Well, the “only” category 1 hurricane that hit us was terrifying. No one is saying Irma was “anticlimactic” now.
It started to get bad close to midnight, but it was only going to get worse. I had stayed up until that point but figured I could get a couple hours since my husband was up. I got about 2.5 hours until flashes woke me up. It was bright enough to wake me and adrenaline hit me instantly because I don’t remember ever seeing lightening during hurricanes before. I ran to the window to see what was going on. The sky flashed bright green. I had no idea what it was. As it continued to flash and got farther away, it looked like lightening underneath a very thick layer of dark clouds. I didn’t know green lightening existed and it was very eerie seeing into the hurricane as its clouds were illuminated from within. I also wondered what it meant. The frogs that I didn’t know lived in my neighborhood were loud and happy and my weather radio was silent so I figured it wasn’t a tornado.
This was probably the worst part of the night between 2:30 and 3:30am. The rain was pounding on the windows with such force, it sounded it like the glass would shatter from the water alone. Not to mention the clinking sounds that were also hitting the glass. Maybe it was hail, or debris or dirt? It was loud and powerful and I expected the glass to come crashing in at any second.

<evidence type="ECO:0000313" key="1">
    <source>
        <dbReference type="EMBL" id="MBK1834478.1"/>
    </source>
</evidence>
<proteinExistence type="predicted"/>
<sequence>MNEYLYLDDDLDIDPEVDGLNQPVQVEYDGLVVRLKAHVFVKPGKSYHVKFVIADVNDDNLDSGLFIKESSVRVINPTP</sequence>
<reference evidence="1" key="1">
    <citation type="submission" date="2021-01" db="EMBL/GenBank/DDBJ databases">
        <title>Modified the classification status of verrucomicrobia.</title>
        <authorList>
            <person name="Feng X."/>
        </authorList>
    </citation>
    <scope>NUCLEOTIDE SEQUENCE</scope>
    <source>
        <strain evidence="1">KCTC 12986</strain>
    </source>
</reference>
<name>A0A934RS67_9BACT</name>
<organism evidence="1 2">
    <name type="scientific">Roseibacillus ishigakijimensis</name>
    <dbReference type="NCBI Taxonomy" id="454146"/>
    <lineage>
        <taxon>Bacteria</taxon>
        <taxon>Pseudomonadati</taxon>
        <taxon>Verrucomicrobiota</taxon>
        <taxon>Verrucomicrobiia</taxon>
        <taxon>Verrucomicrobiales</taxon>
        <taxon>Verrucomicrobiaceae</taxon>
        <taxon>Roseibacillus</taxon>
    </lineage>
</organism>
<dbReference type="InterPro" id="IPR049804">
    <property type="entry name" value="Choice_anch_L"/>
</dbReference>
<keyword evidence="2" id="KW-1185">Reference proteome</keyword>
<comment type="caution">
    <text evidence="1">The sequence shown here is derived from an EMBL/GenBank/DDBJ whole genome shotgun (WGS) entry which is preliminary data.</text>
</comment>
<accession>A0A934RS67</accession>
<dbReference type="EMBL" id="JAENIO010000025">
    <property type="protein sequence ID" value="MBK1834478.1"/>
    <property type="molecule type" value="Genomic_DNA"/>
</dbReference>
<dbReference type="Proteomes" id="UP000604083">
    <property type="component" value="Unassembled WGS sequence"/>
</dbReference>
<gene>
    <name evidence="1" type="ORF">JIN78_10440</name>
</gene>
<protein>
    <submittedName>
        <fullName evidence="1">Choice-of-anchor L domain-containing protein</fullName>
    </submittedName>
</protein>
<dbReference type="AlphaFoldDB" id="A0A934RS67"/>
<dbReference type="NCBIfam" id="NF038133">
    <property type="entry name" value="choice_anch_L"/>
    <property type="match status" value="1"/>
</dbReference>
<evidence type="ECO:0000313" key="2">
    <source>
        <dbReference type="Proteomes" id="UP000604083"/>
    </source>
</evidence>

It was oddly quiet though. If you expect a hurricane to be like a thunderstorm, it’s not. There was no thunder, just a howling wind. Every now and then you would hear the sound of something breaking or banging. Then of course there was the blare of my weather radio that would make me jump out of my skin every time. It was constantly going off after 3am. Mostly for flash flood warnings, which luckily don’t effect us. What I was really looking for was a tordado warning.
We were of course under a tornado watch because it was a hurricane but a tornado warning is our signal to wake everyone up and shelter in place. I was ready to grab my babies and run to our like designated area at any moment. My dads house was hit by a tornado a couple of months ago and it gave a healthy fear of them. It was just a regular thunderstorm that produced a small tornado but it was instant destruction that threw a tree from another street into his house. The tornados from Irma were bigger. I had my weather radio which has imprecise location alerts and then I had my cellphone which is much more precise with gps. We got a tornado warning around 4 am and my heart stopped. Seeing those words on the screen were my biggest fear. I was just waiting for the alert on my cellphone to grab everyone and run. Luckily, it was a few miles away so I didn’t have to panic.
While everyone else slept, or mostly slept. I watched the trees bend and the world get pressure washed. I listened to the radio tell me about the wind speeds and tornados and the upcoming path. I watched the lights flicker expecting to lose power at any moment. Around 5am, I was spent. I had built a trust with my radio alerts that I decided to close my eyes until my babies woke up me at 7:30 am.